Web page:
Genesis 21:22–34 (ESV)
A Treaty with Abimelech
22 At that time Abimelech and Phicol the commander of his army said to Abraham, “God is with you in all that you do. 23 Now therefore swear to me here by God that you
will not deal falsely with me or with my descendants or with my posterity, but as I have dealt kindly with you, so you will deal with me and with the land where you have sojourned.” 24 And Abraham said, “I will
25 When Abraham reproved Abimelech about a well of water that Abimelech’s servants had seized, 26 Abimelech
said, “I do not know who has done this thing; you did not tell me, and I have not heard of it until today.” 27 So Abraham took sheep and oxen and gave them to Abimelech, and the two men made a covenant. 28 Abraham
set seven ewe lambs of the flock apart. 29 And Abimelech said to Abraham, “What is the meaning of these seven ewe lambs that you have set apart?” 30 He said, “These seven ewe
lambs you will take from my hand, that this may be a witness for me that I dug this well.” 31 Therefore that place was called Beersheba, because there both of them swore an oath. 32 So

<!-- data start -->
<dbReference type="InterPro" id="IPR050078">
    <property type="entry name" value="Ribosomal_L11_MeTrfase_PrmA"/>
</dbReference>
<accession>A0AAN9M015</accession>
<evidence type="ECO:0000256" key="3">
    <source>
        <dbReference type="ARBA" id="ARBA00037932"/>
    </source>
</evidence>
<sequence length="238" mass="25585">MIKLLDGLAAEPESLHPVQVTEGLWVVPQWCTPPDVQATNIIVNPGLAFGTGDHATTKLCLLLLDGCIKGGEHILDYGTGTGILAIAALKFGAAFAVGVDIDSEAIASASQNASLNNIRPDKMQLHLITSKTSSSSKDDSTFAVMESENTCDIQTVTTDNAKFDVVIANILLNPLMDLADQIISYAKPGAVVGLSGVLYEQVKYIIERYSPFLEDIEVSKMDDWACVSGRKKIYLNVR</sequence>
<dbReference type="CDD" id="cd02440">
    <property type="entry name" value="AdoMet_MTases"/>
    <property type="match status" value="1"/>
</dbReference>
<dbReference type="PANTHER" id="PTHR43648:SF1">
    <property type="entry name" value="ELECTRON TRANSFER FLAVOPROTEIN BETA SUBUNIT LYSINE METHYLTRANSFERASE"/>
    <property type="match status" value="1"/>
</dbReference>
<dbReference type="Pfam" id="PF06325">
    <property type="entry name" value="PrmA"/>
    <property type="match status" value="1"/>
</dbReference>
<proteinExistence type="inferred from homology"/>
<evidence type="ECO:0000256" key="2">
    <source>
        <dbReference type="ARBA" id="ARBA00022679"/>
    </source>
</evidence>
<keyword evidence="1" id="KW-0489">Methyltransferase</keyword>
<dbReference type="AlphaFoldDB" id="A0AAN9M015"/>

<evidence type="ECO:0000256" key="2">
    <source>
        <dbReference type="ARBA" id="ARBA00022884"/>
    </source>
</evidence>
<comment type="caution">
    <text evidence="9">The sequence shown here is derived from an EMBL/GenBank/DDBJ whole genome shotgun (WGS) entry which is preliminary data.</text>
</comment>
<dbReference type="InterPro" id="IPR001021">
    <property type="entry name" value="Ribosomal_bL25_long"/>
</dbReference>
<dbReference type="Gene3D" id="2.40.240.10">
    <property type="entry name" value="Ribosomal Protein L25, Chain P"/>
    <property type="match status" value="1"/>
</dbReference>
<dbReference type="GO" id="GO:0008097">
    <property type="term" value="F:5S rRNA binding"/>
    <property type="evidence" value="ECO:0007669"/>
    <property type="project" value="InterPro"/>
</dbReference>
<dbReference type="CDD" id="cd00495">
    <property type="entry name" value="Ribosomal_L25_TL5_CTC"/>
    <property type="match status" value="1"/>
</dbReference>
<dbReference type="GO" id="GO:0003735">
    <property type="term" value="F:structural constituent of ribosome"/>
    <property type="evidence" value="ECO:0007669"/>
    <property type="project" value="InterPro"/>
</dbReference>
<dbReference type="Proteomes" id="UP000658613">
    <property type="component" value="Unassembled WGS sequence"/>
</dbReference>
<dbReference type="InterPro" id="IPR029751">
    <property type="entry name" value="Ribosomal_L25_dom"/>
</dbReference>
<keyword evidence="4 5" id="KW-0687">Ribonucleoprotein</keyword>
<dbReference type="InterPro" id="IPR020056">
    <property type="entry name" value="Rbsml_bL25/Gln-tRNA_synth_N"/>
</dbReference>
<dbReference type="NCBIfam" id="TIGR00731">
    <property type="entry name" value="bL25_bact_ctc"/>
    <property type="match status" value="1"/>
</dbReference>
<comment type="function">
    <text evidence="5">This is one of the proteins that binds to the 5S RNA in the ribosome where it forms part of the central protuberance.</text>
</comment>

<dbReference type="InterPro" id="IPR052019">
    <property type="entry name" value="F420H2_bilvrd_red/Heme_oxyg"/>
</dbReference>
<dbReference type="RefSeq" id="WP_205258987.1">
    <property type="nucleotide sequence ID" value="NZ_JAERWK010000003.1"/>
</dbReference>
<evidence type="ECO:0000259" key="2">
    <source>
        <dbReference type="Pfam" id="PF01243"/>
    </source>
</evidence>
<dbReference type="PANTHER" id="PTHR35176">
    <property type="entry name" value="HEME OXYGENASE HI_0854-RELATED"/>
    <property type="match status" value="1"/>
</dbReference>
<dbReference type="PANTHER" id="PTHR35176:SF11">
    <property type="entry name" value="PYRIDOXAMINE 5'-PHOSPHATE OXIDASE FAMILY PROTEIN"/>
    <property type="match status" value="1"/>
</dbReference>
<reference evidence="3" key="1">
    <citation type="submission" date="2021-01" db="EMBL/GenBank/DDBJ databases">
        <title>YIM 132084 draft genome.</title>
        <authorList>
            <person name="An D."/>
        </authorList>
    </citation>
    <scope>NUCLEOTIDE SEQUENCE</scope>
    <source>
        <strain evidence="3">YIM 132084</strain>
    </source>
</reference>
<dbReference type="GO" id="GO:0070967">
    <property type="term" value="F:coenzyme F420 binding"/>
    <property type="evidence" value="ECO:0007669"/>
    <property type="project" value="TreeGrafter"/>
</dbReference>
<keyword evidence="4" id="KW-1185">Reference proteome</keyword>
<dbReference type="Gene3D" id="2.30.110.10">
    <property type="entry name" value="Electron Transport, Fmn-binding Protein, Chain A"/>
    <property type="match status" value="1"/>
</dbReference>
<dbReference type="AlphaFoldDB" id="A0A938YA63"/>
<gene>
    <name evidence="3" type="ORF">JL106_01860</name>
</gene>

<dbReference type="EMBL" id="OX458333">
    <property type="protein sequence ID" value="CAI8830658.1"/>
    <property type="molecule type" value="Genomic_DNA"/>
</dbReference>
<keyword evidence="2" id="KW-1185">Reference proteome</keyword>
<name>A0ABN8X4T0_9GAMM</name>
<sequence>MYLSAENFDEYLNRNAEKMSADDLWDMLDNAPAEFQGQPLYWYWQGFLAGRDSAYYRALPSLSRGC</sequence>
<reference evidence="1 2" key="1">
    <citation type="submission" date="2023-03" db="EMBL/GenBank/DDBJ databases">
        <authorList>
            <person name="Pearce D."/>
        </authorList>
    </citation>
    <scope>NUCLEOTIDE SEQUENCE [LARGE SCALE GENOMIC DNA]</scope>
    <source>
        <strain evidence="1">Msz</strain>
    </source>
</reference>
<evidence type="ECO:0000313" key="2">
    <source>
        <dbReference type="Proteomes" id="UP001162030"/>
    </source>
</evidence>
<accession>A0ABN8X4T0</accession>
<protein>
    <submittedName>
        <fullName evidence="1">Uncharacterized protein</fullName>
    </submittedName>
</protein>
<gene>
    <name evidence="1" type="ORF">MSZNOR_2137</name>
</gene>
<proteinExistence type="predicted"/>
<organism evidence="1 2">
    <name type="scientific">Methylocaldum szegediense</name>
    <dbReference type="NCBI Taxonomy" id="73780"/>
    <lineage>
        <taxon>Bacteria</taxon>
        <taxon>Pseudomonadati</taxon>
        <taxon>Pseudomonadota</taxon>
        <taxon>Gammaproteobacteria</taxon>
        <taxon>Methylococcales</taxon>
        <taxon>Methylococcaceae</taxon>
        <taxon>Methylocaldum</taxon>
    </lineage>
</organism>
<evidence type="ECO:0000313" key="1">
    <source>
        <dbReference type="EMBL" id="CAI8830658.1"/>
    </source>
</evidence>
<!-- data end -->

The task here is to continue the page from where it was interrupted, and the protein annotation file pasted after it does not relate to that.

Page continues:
they made a covenant at Beersheba. Then Abimelech and Phicol the commander of his army rose up and returned to the land of the Philistines. 33 Abraham planted a tamarisk tree in Beersheba and called there on the name of the
Lord, the Everlasting God. 34 And Abraham sojourned many days in the land of the Philistines.
Abimelech wants to be treated with fairness and truth. He wants a treaty with Abraham. I can’t blame him. The Lutheran Study Bible states: “Abraham agrees to a covenant and works out his differences with
the government so that he might live in peace. Good and orderly government is always helpful for the mission of the Church, and God’s people are required to support their government with proper citizenship. At the same time, the salvation God provides
does not depend on good governments like that of Abimelech, for God will continue to save His elect by the power of Gospel preaching and Sacraments, at times despite evil governments.
I pray: O Lord, give good government throughout the world so that the Gospel of Christ’s cross may be preached without obstacle
or persecution. Amen.
Engelbrecht, E. A. (2009). The Lutheran Study Bible (p. 47). St. Louis, MO: Concordia Publishing House.